I have taught in higher education for more than a decade, but I am not so removed from my own undergraduate experience that I can’t recall what a hot mess I was. No one would have looked at me as a college freshman, all of 17 years-old, the product of an all-girls Catholic high school run by nuns, and thought, “Oh yes. That is a well-rounded adult human. She’s ready to conquer the world!”
I was naive about people’s good intentions, fearful about being around underage drinkers, and had a very slippery sense of time management. All of the SAT prep courses in the world could not have prepared me for the ravages of living in a freshman party trash dorm. I could only face it all head on, and know where to seek help in the event of a problem.
Students have access to powerful technology
The students I have taught in three different institutions (a community college, a private Christian university, and a small technical institute) are largely beginning their higher education at about the same age that I began mine. They, however, have a whole host of technological advances at their fingertips that I did not have including cellphones, wifi signals, Chromebooks, and GPS.
In spite of the vast world of information they can readily access, the area in which I find they lack most, generally speaking, is in seeking the answers that Siri cannot provide.
In short, I wish my students had a stronger ability to confront the uncomfortable, acknowledge it, seek a solution, and move past it. Instead, I find that my Generation Z students see discomfort as a problem to be avoided. This avoidance of discomfort bears out in three chief ways that I am hopeful parents of rising college students might help to address.
Avoidance of discomfort manifests in three ways for my students
1. Conversation avoidance
Rare are the times when my students will speak to me face-to-face after class about their concerns, e.g. about having to do a public speech. They much prefer e-mailing me with the same casual tone used to text friends. I probably receive a daily e-mail from a student that begins, “Hey, I can’t find the reading for tonight.”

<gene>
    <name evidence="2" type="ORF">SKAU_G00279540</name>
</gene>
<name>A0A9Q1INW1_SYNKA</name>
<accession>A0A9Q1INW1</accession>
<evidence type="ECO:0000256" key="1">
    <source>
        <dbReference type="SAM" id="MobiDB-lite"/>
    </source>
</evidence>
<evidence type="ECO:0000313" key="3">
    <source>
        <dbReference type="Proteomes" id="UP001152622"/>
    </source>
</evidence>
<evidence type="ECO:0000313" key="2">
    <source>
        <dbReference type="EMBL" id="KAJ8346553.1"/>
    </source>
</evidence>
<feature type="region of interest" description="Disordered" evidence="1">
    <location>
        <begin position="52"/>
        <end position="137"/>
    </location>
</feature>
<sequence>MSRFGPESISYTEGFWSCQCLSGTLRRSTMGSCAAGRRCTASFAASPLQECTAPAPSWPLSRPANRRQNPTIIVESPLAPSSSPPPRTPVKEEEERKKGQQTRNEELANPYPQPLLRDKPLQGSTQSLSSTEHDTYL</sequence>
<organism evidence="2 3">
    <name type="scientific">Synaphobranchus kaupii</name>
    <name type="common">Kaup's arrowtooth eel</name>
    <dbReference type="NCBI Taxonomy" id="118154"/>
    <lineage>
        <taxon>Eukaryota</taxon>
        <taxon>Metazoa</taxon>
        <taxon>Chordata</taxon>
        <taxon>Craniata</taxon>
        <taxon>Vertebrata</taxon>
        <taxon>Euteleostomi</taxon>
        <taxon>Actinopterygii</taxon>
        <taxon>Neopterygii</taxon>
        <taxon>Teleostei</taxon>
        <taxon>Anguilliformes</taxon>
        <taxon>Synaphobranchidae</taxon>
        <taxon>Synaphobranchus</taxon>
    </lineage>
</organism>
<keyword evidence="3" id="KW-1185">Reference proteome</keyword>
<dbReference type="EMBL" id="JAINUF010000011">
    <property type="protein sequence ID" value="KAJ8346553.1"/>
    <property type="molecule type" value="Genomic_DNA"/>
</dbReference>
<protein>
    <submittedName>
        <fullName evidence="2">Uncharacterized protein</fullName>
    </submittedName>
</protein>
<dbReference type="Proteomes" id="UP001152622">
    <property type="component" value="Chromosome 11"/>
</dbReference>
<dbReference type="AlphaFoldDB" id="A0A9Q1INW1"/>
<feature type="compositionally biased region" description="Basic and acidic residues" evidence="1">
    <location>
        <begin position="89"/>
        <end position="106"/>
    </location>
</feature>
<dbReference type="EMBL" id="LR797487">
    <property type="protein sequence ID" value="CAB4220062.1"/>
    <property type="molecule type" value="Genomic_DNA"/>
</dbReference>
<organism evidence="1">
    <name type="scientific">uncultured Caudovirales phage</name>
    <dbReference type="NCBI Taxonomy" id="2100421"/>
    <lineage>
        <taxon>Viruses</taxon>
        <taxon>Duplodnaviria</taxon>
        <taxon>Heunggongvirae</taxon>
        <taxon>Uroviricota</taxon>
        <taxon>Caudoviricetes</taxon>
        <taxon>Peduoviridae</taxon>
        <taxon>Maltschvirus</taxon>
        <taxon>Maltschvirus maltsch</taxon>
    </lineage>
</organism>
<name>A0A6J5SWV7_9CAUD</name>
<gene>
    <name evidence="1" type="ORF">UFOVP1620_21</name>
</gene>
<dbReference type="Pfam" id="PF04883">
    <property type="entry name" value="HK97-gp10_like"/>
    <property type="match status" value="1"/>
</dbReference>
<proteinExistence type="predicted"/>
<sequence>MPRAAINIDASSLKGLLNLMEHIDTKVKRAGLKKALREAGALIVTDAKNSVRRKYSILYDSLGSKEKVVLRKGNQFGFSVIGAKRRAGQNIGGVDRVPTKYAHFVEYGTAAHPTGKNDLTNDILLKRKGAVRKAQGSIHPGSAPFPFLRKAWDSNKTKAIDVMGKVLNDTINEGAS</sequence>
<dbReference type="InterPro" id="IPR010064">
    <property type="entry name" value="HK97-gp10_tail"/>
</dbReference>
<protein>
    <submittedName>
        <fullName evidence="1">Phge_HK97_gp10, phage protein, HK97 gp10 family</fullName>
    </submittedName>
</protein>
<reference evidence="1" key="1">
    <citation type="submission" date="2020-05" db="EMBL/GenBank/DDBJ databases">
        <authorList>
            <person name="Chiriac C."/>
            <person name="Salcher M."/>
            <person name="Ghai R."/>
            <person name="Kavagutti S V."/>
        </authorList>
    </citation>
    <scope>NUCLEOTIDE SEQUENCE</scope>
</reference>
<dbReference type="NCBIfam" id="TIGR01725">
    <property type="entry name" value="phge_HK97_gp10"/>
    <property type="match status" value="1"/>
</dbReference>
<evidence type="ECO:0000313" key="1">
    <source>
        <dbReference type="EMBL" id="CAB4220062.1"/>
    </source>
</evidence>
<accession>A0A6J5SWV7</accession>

It’s clear that they are nervous about or have no experience reaching out to a professional and addressing them by their title. Although I may include a suggested template in my syllabus to guide them, this kind of communication takes practice. Addressing elders is an education that begins in the home, but leveling up our professional communication only happens if no one else is doing it for us.
I recognize that typically parents have been on the front lines of advocacy for students through high school. If my students had an Individualized Education Plan (IEP) prior to college, their parents would have been a part of the conversation.
Now, in a university setting these same students are often just realizing that they may need to seek out their own learning accommodations. As most colleges typically have an office of student support services that helps students with diagnoses of dyslexia, dyscalculia, ADHD, and other conditions, students must be proactive enough to seek out this help.
The onus is not on the professor to prescribe what each student needs, but I am confident that most sincerely want their students to gain as much benefit as possible from their class. The more information students can provide upfront to their professors about what they need and how they have accessed these technologies or modalities in the past, the better we can meet the students half-way.
3. Cellphones are a tool, not a companion
I will commonly walk into a classroom with all of the lights off, only to find several students are already seated, sitting in the dark, staring at their phones. Sometimes I will make a joke apologizing for waking the vampires. But the vampires do not want to be disturbed. They want to continue staring at their phones.
I say, I’m sorry. I thought you all were here to get an education. I thought you were paying such a high premium to earn a degree! Such a shame–you could have saved so much money just by paying your cellphone bill instead of taking out all these loans.
We have a good laugh, or a good stare, and then we are communicating until five minutes later when someone else feels the urge to take out their phone. This is puzzling, perhaps because I attended college in the paleozoic era pre cellphones. If I had seen someone walking across our checkerboard-sized campus with a cellphone, I would have thought them a fool, or a person with an overinflated sense of importance.
Some students are uncomfortable without constant feedback from their phones
I probably sound curmudgeonly when I recall how when I called my parents from college, it was on a calling card that cost me something per minute. Now my students text their parents and friends and strangers sliding into their Snapchat direct messages all the livelong day.
I sense that they are uncomfortable without the assurance of their phone pinging them back. They cease to be social creatures without that constant vibration of validation. And it makes me sad that this addiction is so normalized and unchecked.
I am only one curmudgeonly voice in the crowd, but I am hopeful that with more pushback from their parents and other mentors who remember a time pre-cellphone dependency, we will encourage our students to want to turn on the light to their future, beginning with the classrooms they enter.